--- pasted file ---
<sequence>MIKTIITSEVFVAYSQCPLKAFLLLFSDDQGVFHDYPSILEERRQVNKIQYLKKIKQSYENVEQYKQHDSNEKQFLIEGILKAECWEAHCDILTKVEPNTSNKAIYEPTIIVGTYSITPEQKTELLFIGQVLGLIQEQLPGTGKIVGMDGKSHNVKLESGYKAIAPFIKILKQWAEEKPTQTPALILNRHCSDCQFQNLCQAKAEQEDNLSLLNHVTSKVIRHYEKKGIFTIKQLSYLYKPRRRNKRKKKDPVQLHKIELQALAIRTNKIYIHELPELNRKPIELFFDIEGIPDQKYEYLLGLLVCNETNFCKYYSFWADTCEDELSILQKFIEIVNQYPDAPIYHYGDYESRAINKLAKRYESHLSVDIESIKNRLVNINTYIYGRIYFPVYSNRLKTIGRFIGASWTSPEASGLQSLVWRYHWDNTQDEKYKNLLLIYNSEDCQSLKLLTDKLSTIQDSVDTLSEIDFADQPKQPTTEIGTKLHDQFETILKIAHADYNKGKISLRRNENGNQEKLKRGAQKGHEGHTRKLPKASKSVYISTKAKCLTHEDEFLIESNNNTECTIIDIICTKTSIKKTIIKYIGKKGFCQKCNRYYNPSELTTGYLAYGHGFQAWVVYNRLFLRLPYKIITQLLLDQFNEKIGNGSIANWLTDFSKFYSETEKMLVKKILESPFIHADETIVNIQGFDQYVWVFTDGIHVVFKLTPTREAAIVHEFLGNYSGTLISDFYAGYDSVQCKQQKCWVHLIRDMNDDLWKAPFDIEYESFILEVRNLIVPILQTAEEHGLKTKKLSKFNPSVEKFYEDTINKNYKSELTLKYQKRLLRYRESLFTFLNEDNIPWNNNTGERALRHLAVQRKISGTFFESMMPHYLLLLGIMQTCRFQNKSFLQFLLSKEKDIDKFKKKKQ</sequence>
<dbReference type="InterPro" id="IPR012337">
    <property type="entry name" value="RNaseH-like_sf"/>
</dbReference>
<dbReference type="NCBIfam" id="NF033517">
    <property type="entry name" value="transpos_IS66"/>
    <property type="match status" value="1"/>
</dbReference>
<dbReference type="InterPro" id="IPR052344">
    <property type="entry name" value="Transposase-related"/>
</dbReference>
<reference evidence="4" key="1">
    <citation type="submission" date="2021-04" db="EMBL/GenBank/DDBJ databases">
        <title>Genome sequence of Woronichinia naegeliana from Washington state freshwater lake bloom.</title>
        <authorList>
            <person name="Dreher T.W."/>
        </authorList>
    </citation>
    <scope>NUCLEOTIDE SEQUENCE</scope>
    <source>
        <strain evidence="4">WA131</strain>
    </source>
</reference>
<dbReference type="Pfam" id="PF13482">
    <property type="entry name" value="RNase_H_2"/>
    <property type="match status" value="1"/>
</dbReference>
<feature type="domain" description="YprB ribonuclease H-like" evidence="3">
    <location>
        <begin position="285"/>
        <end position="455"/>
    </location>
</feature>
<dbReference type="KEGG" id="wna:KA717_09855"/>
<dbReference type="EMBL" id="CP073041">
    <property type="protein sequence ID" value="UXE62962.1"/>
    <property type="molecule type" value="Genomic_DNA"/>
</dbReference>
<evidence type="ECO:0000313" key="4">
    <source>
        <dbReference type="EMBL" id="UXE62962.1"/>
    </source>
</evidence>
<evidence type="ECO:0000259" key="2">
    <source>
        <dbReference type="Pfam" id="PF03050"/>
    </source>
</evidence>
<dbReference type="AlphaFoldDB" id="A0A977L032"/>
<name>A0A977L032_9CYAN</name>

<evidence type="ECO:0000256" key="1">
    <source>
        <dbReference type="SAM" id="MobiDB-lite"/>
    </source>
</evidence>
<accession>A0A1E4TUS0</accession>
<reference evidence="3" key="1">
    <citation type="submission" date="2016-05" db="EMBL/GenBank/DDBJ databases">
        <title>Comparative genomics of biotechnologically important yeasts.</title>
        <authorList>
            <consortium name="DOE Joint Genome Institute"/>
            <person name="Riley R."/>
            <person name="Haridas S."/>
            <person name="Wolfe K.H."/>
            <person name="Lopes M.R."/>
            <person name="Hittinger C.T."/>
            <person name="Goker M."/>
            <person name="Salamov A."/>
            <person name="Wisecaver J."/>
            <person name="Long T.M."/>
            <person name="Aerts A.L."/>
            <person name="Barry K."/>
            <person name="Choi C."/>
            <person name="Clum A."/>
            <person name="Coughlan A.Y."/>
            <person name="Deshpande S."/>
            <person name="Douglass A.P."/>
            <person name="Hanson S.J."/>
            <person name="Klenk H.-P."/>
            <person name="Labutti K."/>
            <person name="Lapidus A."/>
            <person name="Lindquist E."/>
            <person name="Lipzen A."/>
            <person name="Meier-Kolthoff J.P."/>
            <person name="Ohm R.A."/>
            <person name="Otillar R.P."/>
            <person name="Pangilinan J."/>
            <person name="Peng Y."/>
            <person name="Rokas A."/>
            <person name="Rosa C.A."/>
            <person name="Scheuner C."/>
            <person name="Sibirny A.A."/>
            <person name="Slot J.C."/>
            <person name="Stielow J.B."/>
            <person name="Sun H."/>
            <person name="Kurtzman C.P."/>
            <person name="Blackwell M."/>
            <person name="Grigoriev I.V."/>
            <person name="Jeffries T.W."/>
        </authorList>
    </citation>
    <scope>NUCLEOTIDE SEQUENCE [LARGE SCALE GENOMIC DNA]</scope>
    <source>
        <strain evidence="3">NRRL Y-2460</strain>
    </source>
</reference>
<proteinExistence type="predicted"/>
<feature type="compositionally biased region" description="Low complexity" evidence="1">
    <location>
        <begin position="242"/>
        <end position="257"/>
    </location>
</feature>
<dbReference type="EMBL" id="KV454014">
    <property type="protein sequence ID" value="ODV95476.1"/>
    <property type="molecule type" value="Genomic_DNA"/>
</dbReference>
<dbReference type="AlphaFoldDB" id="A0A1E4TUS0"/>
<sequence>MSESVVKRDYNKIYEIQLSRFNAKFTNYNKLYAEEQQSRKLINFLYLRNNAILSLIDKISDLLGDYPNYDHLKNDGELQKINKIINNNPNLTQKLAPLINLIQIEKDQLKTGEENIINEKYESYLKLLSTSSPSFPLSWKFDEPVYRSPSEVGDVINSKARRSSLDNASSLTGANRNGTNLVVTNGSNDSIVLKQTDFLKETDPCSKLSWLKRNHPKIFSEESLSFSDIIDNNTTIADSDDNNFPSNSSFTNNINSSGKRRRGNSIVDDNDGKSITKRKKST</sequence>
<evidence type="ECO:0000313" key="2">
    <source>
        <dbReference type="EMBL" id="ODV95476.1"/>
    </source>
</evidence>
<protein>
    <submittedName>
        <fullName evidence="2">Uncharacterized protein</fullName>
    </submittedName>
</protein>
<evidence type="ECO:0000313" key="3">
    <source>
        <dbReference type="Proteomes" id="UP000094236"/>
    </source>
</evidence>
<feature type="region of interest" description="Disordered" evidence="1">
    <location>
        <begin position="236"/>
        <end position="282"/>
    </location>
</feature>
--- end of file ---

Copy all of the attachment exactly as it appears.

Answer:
<sequence>MIKTIITSEVFVAYSQCPLKAFLLLFSDDQGVFHDYPSILEERRQVNKIQYLKKIKQSYENVEQYKQHDSNEKQFLIEGILKAECWEAHCDILTKVEPNTSNKAIYEPTIIVGTYSITPEQKTELLFIGQVLGLIQEQLPGTGKIVGMDGKSHNVKLESGYKAIAPFIKILKQWAEEKPTQTPALILNRHCSDCQFQNLCQAKAEQEDNLSLLNHVTSKVIRHYEKKGIFTIKQLSYLYKPRRRNKRKKKDPVQLHKIELQALAIRTNKIYIHELPELNRKPIELFFDIEGIPDQKYEYLLGLLVCNETNFCKYYSFWADTCEDELSILQKFIEIVNQYPDAPIYHYGDYESRAINKLAKRYESHLSVDIESIKNRLVNINTYIYGRIYFPVYSNRLKTIGRFIGASWTSPEASGLQSLVWRYHWDNTQDEKYKNLLLIYNSEDCQSLKLLTDKLSTIQDSVDTLSEIDFADQPKQPTTEIGTKLHDQFETILKIAHADYNKGKISLRRNENGNQEKLKRGAQKGHEGHTRKLPKASKSVYISTKAKCLTHEDEFLIESNNNTECTIIDIICTKTSIKKTIIKYIGKKGFCQKCNRYYNPSELTTGYLAYGHGFQAWVVYNRLFLRLPYKIITQLLLDQFNEKIGNGSIANWLTDFSKFYSETEKMLVKKILESPFIHADETIVNIQGFDQYVWVFTDGIHVVFKLTPTREAAIVHEFLGNYSGTLISDFYAGYDSVQCKQQKCWVHLIRDMNDDLWKAPFDIEYESFILEVRNLIVPILQTAEEHGLKTKKLSKFNPSVEKFYEDTINKNYKSELTLKYQKRLLRYRESLFTFLNEDNIPWNNNTGERALRHLAVQRKISGTFFESMMPHYLLLLGIMQTCRFQNKSFLQFLLSKEKDIDKFKKKKQ</sequence>
<dbReference type="InterPro" id="IPR012337">
    <property type="entry name" value="RNaseH-like_sf"/>
</dbReference>
<dbReference type="NCBIfam" id="NF033517">
    <property type="entry name" value="transpos_IS66"/>
    <property type="match status" value="1"/>
</dbReference>
<dbReference type="InterPro" id="IPR052344">
    <property type="entry name" value="Transposase-related"/>
</dbReference>
<reference evidence="4" key="1">
    <citation type="submission" date="2021-04" db="EMBL/GenBank/DDBJ databases">
        <title>Genome sequence of Woronichinia naegeliana from Washington state freshwater lake bloom.</title>
        <authorList>
            <person name="Dreher T.W."/>
        </authorList>
    </citation>
    <scope>NUCLEOTIDE SEQUENCE</scope>
    <source>
        <strain evidence="4">WA131</strain>
    </source>
</reference>
<dbReference type="Pfam" id="PF13482">
    <property type="entry name" value="RNase_H_2"/>
    <property type="match status" value="1"/>
</dbReference>
<feature type="domain" description="YprB ribonuclease H-like" evidence="3">
    <location>
        <begin position="285"/>
        <end position="455"/>
    </location>
</feature>
<dbReference type="KEGG" id="wna:KA717_09855"/>
<dbReference type="EMBL" id="CP073041">
    <property type="protein sequence ID" value="UXE62962.1"/>
    <property type="molecule type" value="Genomic_DNA"/>
</dbReference>
<evidence type="ECO:0000313" key="4">
    <source>
        <dbReference type="EMBL" id="UXE62962.1"/>
    </source>
</evidence>
<evidence type="ECO:0000259" key="2">
    <source>
        <dbReference type="Pfam" id="PF03050"/>
    </source>
</evidence>
<dbReference type="AlphaFoldDB" id="A0A977L032"/>
<name>A0A977L032_9CYAN</name>

<evidence type="ECO:0000256" key="1">
    <source>
        <dbReference type="SAM" id="MobiDB-lite"/>
    </source>
</evidence>
<accession>A0A1E4TUS0</accession>
<reference evidence="3" key="1">
    <citation type="submission" date="2016-05" db="EMBL/GenBank/DDBJ databases">
        <title>Comparative genomics of biotechnologically important yeasts.</title>
        <authorList>
            <consortium name="DOE Joint Genome Institute"/>
            <person name="Riley R."/>
            <person name="Haridas S."/>
            <person name="Wolfe K.H."/>
            <person name="Lopes M.R."/>
            <person name="Hittinger C.T."/>
            <person name="Goker M."/>
            <person name="Salamov A."/>
            <person name="Wisecaver J."/>
            <person name="Long T.M."/>
            <person name="Aerts A.L."/>
            <person name="Barry K."/>
            <person name="Choi C."/>
            <person name="Clum A."/>
            <person name="Coughlan A.Y."/>
            <person name="Deshpande S."/>
            <person name="Douglass A.P."/>
            <person name="Hanson S.J."/>
            <person name="Klenk H.-P."/>
            <person name="Labutti K."/>
            <person name="Lapidus A."/>
            <person name="Lindquist E."/>
            <person name="Lipzen A."/>
            <person name="Meier-Kolthoff J.P."/>
            <person name="Ohm R.A."/>
            <person name="Otillar R.P."/>
            <person name="Pangilinan J."/>
            <person name="Peng Y."/>
            <person name="Rokas A."/>
            <person name="Rosa C.A."/>
            <person name="Scheuner C."/>
            <person name="Sibirny A.A."/>
            <person name="Slot J.C."/>
            <person name="Stielow J.B."/>
            <person name="Sun H."/>
            <person name="Kurtzman C.P."/>
            <person name="Blackwell M."/>
            <person name="Grigoriev I.V."/>
            <person name="Jeffries T.W."/>
        </authorList>
    </citation>
    <scope>NUCLEOTIDE SEQUENCE [LARGE SCALE GENOMIC DNA]</scope>
    <source>
        <strain evidence="3">NRRL Y-2460</strain>
    </source>
</reference>
<proteinExistence type="predicted"/>
<feature type="compositionally biased region" description="Low complexity" evidence="1">
    <location>
        <begin position="242"/>
        <end position="257"/>
    </location>
</feature>
<dbReference type="EMBL" id="KV454014">
    <property type="protein sequence ID" value="ODV95476.1"/>
    <property type="molecule type" value="Genomic_DNA"/>
</dbReference>
<dbReference type="AlphaFoldDB" id="A0A1E4TUS0"/>
<sequence>MSESVVKRDYNKIYEIQLSRFNAKFTNYNKLYAEEQQSRKLINFLYLRNNAILSLIDKISDLLGDYPNYDHLKNDGELQKINKIINNNPNLTQKLAPLINLIQIEKDQLKTGEENIINEKYESYLKLLSTSSPSFPLSWKFDEPVYRSPSEVGDVINSKARRSSLDNASSLTGANRNGTNLVVTNGSNDSIVLKQTDFLKETDPCSKLSWLKRNHPKIFSEESLSFSDIIDNNTTIADSDDNNFPSNSSFTNNINSSGKRRRGNSIVDDNDGKSITKRKKST</sequence>
<evidence type="ECO:0000313" key="2">
    <source>
        <dbReference type="EMBL" id="ODV95476.1"/>
    </source>
</evidence>
<protein>
    <submittedName>
        <fullName evidence="2">Uncharacterized protein</fullName>
    </submittedName>
</protein>
<evidence type="ECO:0000313" key="3">
    <source>
        <dbReference type="Proteomes" id="UP000094236"/>
    </source>
</evidence>
<feature type="region of interest" description="Disordered" evidence="1">
    <location>
        <begin position="236"/>
        <end position="282"/>
    </location>
</feature>